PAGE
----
Dollar bills. Mimosas. Wigs. Pop songs. Lipstick. Welcome to Mobile’s Drag Queen Brunch, hosted by OK Bicycle Shop on Dauphin Street the first Saturday and third Sunday of each month, rain or shine.
The brunch features a special menu and copious amounts of Champagne and orange juice, but the main attraction is the Wakettes — Champagne Munroe, Jawakatema Davenport and Zamareyah Dawn. Dressed in elaborate costumes, stilettos, flawless makeup and wigs, the ladies lip-sync to well-loved pop hits while dancing, flipping and even performing “death drops” — on-purpose falls that result in the drag queen on her back with a leg folded underneath — all while collecting hundreds of single dollar bills being thrust at them by excited bachelorettes and birthday girls.
“Sometimes people think there’s some kind of agenda in drag,” says Jawakatema Davenport, who goes by Joshua Lockwood when not performing as Davenport in clubs along the Gulf Coast, from New Orleans to Pensacola. “But really, we just want to make money, entertain people and express ourselves. If you think about it, everybody has a drag queen in them. Everyone has listened to a song in the car or in the shower and performed in some kind of way. We just take it to another level and have a spotlight and stage to do it on.”
Drag is an adrenaline rush like any other performance, Davenport says, comparing the experience of a drag show to any other concert or theater production.
“At my shows, I like for people to forget what’s going on in their lives for a little while,” Davenport says. “If you’re having a bad time at work or an argument with your spouse, you can come and forget about all of that and enjoy yourself. I love to see people in the crowd smiling, jumping up and down and cheering.”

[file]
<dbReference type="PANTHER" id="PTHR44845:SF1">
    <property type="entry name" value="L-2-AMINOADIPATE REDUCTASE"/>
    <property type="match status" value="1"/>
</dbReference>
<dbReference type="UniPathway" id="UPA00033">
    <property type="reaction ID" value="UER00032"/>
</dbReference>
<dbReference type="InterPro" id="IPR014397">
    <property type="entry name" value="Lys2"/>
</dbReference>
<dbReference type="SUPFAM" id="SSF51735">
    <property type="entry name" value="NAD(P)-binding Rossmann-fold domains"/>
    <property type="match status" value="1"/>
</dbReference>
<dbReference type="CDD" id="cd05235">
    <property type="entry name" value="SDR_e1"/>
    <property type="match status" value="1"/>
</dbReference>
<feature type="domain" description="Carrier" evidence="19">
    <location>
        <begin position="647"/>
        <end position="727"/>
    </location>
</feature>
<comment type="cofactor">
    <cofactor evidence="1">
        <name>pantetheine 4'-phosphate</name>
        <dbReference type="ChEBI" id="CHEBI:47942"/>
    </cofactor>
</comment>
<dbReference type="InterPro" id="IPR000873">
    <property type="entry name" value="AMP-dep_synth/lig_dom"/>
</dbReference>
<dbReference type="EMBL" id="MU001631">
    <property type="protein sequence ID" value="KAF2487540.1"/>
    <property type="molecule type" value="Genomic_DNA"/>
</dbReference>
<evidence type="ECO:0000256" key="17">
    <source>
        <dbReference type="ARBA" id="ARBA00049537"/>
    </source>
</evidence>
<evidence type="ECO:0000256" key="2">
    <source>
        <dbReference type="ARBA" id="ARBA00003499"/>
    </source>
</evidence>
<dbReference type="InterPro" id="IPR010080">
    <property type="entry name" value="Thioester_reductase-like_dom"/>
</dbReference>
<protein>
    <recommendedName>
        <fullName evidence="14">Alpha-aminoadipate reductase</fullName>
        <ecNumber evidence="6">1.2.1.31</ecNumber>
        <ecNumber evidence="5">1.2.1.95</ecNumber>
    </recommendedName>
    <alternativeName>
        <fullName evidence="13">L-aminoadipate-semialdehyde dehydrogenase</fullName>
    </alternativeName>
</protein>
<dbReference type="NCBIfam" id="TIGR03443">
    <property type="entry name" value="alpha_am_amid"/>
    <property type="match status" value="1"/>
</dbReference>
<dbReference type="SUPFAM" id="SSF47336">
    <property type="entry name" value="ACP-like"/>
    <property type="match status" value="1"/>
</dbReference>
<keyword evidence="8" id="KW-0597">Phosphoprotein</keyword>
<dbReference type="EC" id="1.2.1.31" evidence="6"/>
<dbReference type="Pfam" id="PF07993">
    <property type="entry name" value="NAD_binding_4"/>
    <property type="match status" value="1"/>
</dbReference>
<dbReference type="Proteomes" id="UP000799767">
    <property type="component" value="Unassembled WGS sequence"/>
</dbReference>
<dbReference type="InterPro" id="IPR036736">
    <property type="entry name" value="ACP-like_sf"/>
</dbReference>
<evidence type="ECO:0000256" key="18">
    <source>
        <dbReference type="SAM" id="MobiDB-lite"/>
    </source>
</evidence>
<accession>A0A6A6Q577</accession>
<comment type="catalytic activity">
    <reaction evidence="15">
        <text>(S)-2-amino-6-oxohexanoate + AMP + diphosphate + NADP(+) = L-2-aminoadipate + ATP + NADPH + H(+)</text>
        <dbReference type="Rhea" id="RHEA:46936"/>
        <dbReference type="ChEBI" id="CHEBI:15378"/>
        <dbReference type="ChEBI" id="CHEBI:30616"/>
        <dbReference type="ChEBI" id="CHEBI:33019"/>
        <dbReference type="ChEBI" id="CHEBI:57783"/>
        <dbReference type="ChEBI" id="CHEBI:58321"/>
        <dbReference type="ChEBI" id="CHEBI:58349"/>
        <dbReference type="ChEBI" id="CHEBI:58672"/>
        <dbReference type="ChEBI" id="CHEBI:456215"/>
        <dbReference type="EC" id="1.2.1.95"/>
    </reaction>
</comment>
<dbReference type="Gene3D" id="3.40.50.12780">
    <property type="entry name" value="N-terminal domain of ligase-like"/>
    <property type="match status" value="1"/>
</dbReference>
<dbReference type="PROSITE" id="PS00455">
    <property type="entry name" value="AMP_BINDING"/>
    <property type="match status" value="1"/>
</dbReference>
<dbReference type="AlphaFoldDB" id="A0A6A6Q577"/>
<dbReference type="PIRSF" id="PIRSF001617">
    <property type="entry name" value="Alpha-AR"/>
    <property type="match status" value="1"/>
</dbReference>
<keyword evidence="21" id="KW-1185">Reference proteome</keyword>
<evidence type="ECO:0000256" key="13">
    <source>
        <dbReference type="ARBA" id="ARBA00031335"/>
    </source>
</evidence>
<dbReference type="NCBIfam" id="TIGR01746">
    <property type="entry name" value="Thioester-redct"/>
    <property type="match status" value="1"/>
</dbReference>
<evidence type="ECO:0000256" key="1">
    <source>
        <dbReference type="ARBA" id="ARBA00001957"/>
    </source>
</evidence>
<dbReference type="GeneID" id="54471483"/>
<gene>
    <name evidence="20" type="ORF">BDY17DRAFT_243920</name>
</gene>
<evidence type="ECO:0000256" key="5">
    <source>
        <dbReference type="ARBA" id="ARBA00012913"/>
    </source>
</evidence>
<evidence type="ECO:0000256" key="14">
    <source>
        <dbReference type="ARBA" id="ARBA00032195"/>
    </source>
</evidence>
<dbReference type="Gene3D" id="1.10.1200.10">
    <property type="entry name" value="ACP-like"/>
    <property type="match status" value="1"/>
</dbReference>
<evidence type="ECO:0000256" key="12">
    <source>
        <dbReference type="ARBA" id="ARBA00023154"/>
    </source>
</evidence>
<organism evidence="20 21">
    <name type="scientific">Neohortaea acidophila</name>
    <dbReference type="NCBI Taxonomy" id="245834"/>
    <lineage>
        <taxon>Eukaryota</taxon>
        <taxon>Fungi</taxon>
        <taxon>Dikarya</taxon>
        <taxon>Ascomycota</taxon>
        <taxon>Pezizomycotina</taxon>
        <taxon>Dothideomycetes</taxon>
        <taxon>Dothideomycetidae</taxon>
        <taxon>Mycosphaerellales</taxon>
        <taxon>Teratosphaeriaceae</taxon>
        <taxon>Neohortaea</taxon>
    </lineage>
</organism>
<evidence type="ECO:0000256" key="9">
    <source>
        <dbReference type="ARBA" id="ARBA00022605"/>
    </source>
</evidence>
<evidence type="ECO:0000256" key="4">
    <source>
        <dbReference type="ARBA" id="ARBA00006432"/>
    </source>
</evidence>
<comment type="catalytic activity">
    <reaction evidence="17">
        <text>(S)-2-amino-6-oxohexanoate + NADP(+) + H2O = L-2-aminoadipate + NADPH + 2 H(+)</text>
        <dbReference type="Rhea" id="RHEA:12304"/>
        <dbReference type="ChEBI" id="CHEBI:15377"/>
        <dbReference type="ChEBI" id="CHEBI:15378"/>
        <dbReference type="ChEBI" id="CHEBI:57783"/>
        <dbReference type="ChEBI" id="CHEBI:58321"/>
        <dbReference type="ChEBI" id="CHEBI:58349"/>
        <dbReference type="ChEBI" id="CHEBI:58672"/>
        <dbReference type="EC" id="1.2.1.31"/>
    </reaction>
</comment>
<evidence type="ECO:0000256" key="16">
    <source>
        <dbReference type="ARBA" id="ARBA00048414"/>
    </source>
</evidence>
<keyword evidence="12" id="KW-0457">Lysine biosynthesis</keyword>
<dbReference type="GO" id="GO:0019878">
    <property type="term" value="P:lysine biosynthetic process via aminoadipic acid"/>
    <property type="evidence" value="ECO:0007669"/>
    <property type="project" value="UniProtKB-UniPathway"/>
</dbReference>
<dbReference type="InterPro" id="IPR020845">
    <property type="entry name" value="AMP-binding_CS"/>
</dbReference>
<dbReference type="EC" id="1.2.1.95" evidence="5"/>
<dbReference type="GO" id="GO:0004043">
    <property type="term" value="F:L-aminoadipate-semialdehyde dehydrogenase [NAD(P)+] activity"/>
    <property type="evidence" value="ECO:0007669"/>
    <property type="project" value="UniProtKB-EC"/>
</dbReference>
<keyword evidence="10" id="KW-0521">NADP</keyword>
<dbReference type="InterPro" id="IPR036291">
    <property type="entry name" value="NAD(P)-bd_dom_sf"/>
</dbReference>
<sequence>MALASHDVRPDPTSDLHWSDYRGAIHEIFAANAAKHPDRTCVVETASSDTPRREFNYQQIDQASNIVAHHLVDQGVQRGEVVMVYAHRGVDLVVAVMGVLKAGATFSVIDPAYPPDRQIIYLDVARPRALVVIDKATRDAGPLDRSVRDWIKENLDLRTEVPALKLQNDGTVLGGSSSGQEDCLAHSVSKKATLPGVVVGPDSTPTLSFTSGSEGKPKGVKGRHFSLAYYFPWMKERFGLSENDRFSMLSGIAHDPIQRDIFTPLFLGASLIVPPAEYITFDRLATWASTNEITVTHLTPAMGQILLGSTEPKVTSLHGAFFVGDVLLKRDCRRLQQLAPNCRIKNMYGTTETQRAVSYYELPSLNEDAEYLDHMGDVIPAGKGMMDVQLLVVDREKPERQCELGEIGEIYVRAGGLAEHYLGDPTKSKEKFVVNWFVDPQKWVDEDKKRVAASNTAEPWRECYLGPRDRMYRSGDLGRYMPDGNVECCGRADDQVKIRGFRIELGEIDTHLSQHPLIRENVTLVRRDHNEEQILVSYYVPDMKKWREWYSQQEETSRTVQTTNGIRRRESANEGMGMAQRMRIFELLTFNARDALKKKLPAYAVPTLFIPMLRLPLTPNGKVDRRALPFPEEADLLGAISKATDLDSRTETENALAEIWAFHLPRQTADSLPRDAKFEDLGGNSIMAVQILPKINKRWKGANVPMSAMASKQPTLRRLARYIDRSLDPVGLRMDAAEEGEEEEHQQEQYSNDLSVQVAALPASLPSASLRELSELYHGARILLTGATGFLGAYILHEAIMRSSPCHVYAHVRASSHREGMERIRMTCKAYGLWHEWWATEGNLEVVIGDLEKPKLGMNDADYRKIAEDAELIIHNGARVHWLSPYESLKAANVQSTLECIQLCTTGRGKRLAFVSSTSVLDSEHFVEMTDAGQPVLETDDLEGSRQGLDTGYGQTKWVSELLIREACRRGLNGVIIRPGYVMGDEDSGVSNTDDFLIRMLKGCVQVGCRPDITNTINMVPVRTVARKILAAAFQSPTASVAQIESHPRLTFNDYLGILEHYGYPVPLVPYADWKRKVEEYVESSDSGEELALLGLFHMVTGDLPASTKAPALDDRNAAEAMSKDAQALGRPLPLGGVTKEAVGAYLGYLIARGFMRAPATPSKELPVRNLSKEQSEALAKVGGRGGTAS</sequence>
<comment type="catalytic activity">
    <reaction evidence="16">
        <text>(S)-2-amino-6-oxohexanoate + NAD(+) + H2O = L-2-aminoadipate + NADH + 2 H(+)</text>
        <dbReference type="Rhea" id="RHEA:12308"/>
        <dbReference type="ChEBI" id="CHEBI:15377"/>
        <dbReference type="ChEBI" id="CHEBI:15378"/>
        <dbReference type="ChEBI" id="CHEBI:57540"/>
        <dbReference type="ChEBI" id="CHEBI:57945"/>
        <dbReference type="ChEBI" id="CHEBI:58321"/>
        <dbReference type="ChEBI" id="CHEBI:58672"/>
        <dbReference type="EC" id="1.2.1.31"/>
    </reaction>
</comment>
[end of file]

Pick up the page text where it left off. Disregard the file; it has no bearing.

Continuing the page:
Drag can be a full-time career for some performers, but Davenport says most of the money she makes at a show is invested back into costumes, jewelry, makeup and wigs.
“It’s a lot of work, and it’s actually pretty expensive,” Davenport says. “For example, we spend a lot of time on padding — we create our curves out of foam — and I have to spend a lot on shoes because I wear a size 12 in men’s.”
Davenport was born and raised in Mobile and in 2003 moved to Birmingham, where the drag scene was already booming. She performed “Toxic” by Britney Spears as a joke at an amateur night but ended up winning the competition.
“Winning that $50 was a huge deal as a college freshman,” Davenport says. “I was hooked.”
Davenport moved back to Mobile in 2007, and says the community has since welcomed the drag brunch sensation. The regular event at OK Bicycle Shop began as a one-time fundraiser for a local charity.
“The place was sold out — standing room only,” Davenport says. “I was like, ‘I see dollar signs. I think this could happen.’ And now it’s been going strong for over a year. Here we are, three drag queens with a regular gig at a venue on Dauphin Street in Mobile, Alabama. It’s been amazing.”